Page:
The surgical treatments, the researchers found, were dangerous and had “unacceptably high rate of complications.” But among the nonsurgical methods, at least one appeared to help grow a man’s member: the “traction method,” in which a penile extender stretched the phallus daily, resulted in average growth of 0.7 in., or 1.8 cm, of the flaccid penis in one study. In another study of the same method, men reported an average increase of 0.9 in. (2.3 cm) in length while flaccid and 0.67 in. (1.7 cm) while erect.
It's ironic that the male preoccupation with enhancement seems to be independent of the needs of women, the supposed benefactors of improved sexual performance. A recent study found that 85% of women are pleased with their partner's penis proportions, but 45% of men say they want a larger penis. Given that the vast majority of men fall within a certain penis size -- about 5.5 to 6.2 inches long when erect -- most men fall within the normal range.
Studies suggest that when erect, the average adult penis measures around 13cm in length and 10cm to 12cm in circumference. It might be comforting to know that a penis that is smaller when flaccid may be a similar length to that of a larger flaccid penis when both are erect. But measuring your penis isn’t going to change its size, so ask yourself, why measure it? Do you think that discovering that your penis is within the ‘average range’ will soothe your anxieties about it being small? What will you do if you discover it is in fact, smaller than average? Unfortunately, many men try to increase their penis size through various interventions that can be invasive, costly and not make a difference to the way they feel about themselves. The solution is more likely to be a change of attitude towards yourself and your penis, namely learning to love what you’ve got.
If you think that penis implant surgery may be the answer to your quest to make your penis bigger, the opposite can actually be true. Following the implantation of a penile prosthesis, some couples have reported dissatisfaction with penile girth and length. While penis implant surgery may improve penile rigidity, but it may confound a couple’s satisfaction with penile size to variable degrees [26]. Another review found that loss of penile size is a common complaint after penile prosthetic implant surgery, and pre-insertion, intraoperative, and post-insertion strategies are recommended to address these issues to reduce dissatisfaction with size after penis implant surgery [27].
SOURCES: Karen Boyle, MD, assistant professor of urology and director of reproductive medicine and surgery, Johns Hopkins University School of Medicine. Laurence A. Levine, MD, professor, Rush University Medical Center and director of male sexual function and fertility, Chicago. Steven Lamm, MD, assistant professor of medicine, New York University and author, The Hardness Factor. Richard, New York. Bob, New Jersey. WebMD Medical News: "Penis-Lengthening Surgery Questioned," "Small-Penis Syndrome Questioned."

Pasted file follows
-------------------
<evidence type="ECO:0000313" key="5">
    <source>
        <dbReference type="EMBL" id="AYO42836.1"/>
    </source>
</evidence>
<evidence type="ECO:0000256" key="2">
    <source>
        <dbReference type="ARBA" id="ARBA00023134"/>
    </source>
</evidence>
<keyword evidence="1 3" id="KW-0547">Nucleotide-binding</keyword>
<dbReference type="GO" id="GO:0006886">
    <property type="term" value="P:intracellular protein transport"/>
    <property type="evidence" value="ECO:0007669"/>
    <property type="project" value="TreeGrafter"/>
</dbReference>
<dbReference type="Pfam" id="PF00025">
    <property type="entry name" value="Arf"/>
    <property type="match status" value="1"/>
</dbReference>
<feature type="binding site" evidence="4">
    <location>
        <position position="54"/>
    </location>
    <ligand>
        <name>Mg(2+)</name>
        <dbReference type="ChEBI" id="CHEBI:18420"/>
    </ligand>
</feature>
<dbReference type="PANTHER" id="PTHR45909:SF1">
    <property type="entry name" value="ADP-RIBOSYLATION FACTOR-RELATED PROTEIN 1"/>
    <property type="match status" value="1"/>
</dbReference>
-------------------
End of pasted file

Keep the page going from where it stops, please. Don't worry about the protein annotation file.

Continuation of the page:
The vacuum pump. This is a cylinder that sucks out air. You stick your penis in and the resulting vacuum draws extra blood into it, making it erect and a little bigger. You then clamp off the penis with a tight ring -- like a tourniquet -- to keep the blood from leaking back into your body. What are the drawbacks? The effect only lasts as long as you have the ring on. Using it for more than 20 to 30 minutes can cause tissue damage. This is sometimes used as a treatment for erectile dysfunction, but has not been proven to actually increase the size of the penis.

There are several surgical treatments, most of which carry a risk of significant complications.[6] Procedures by unlicensed surgeons can lead to serious complications.[7] Risky surgical treatments include subcutaneous fat injection, division of the suspensory ligament, and the injection of dermal fillers, silicone gel, or PMMA.[8][9] The American Urological Association (AUA) and the Urology Care Foundation "consider subcutaneous fat injection for increasing penile girth to be a procedure which has not been shown to be safe or efficacious. The AUA also considers the division of the suspensory ligament of the penis for increasing penile length in adults to be a procedure which has not been shown to be safe or efficacious."[10] Dermal fillers are also not approved by the US Food and Drug Administration (FDA) for use in the penis.[11]

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